If Girls Trip didn’t satisfy your craving for R-rated comedies about women behaving badly, this month there’s also Snatched. Providing the laughter here is the big name duo of Amy “love-her-or-hate-her” Schumer and Goldie Hawn, who’s been sadly lesser seen in recent years. Schumer-Hawn should be a winning combination in theory – and it is in practice – but the ladies’ double dose of goofy blonde charm doesn’t make up for a plot that builds to a gallop before going lame a full 30 minutes before the movie’s end.
Snatched released back in May in the United States, to coincide with Mother’s Day. South Africans have had much longer to wait, probably because Snatched didn’t exactly set the North American box office alight. Still, here are the basics for anyone contemplating a watch: Emily Middleton (Schumer) is a flaky, Instagram-obsessed woman who loses her job and is dumped by her boyfriend just before a non-refundable holiday to Ecuador. With no other options, she invites her mom Linda (Hawn), a risk-adverse divorcee to take her ex’s spot. It’s not an ideal arrangement, but the trip seems to be going alright. That is until the women are kidnapped by a local crime lord. Mother and daughter must escape and navigate the jungle to reach the nearest US Consulate.
Snatched is pretty enjoyable to begin with. The errors and embarrassments mount up Hangover-style, resulting in a good number of chuckles. Meanwhile, the mother-daughter dynamic between Schumer and Hawn rings true. So much so, in fact, that you start to resent intrusions by supporting actors Wanda Sykes, Joan Cusack and Ike Barinholtz, as they detract from the shenanigans of the Middleton ladies. South American kidnapping is not a savoury, politically correct premise for a comic entertainment, but it works well enough in Snatched.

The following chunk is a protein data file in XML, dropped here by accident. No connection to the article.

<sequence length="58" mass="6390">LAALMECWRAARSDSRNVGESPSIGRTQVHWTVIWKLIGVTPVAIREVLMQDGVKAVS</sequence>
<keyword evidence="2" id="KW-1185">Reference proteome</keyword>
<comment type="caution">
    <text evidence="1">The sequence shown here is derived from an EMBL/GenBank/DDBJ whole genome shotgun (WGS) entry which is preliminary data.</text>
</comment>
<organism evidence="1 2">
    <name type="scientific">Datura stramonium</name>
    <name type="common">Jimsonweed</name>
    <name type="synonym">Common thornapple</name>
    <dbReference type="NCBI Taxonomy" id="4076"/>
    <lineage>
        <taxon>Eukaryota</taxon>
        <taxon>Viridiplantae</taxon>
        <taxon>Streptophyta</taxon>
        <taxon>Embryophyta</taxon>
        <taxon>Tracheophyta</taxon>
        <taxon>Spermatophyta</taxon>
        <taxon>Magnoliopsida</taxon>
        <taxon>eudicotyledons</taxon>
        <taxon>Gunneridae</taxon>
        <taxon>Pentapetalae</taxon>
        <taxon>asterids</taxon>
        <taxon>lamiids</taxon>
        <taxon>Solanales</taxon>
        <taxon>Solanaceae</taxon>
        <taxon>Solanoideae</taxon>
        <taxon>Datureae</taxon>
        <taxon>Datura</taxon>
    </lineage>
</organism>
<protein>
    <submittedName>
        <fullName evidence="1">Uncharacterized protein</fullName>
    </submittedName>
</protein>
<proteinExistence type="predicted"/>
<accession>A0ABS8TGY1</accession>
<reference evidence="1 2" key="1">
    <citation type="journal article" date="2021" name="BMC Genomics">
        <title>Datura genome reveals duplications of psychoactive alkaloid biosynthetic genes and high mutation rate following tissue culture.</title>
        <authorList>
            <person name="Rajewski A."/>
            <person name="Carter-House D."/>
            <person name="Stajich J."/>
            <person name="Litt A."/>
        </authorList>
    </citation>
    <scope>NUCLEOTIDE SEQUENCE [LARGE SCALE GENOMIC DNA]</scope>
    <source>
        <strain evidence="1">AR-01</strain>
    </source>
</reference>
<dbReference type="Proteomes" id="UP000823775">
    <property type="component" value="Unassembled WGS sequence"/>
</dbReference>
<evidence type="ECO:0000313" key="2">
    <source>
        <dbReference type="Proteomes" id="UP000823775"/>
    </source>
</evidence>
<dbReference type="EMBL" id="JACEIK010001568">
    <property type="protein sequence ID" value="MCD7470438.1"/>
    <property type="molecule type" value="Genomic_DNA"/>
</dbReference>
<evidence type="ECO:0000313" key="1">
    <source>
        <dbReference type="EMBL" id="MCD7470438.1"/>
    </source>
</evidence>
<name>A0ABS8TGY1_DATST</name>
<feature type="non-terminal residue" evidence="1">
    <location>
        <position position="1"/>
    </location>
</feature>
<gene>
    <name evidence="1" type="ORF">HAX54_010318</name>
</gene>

The problem is that at a certain point the movie hits a brick wall. Schumer’s character collapses in the jungle, and when she wakes, for a while you begin to wonder if she’s actually dreaming. The film feels untethered from the reality it’s created, and Snatched becomes a series of disjointed set pieces barely stitched together. The story progresses in clumsy jumps. At the same time, the “serious stuff” – all the resentment that has been building between Emily and Linda – is dumped on the audience with subtlety of a two-tonne weight. You know you’re about to get flattened when the strings soar on cue to signal a supposedly meaningful emotional moment.
Worst of all, as Snatched lumbers to its conclusion, it doesn’t really bother to resolve its character arcs in any satisfying way. While the supporting players receive even more unwanted screen time, Hawn, criminally, is denied Linda’s resolution. This when the seasoned funny woman is absolutely one of the best things about the film; relaxed and natural in her comic delivery. Schumer remains a divisive presence, for the record.
Snatched is definitely stronger in its first half. As the credits roll, you feel that it could have been far more of a riotous, memorable time. It’s rare these days to complain that a comedy is too short, but at a little over 90 minutes, Snatched feels too lean and abrupt – and therefore is a bit disappointing. There are far worse things to sit through, but you can safely save your bucks right now. Skip the cinema visit and catch Snatched in several months’ time when it inevitably ends up as MNET’s Sunday night movie.
Last Updated: August 23, 2017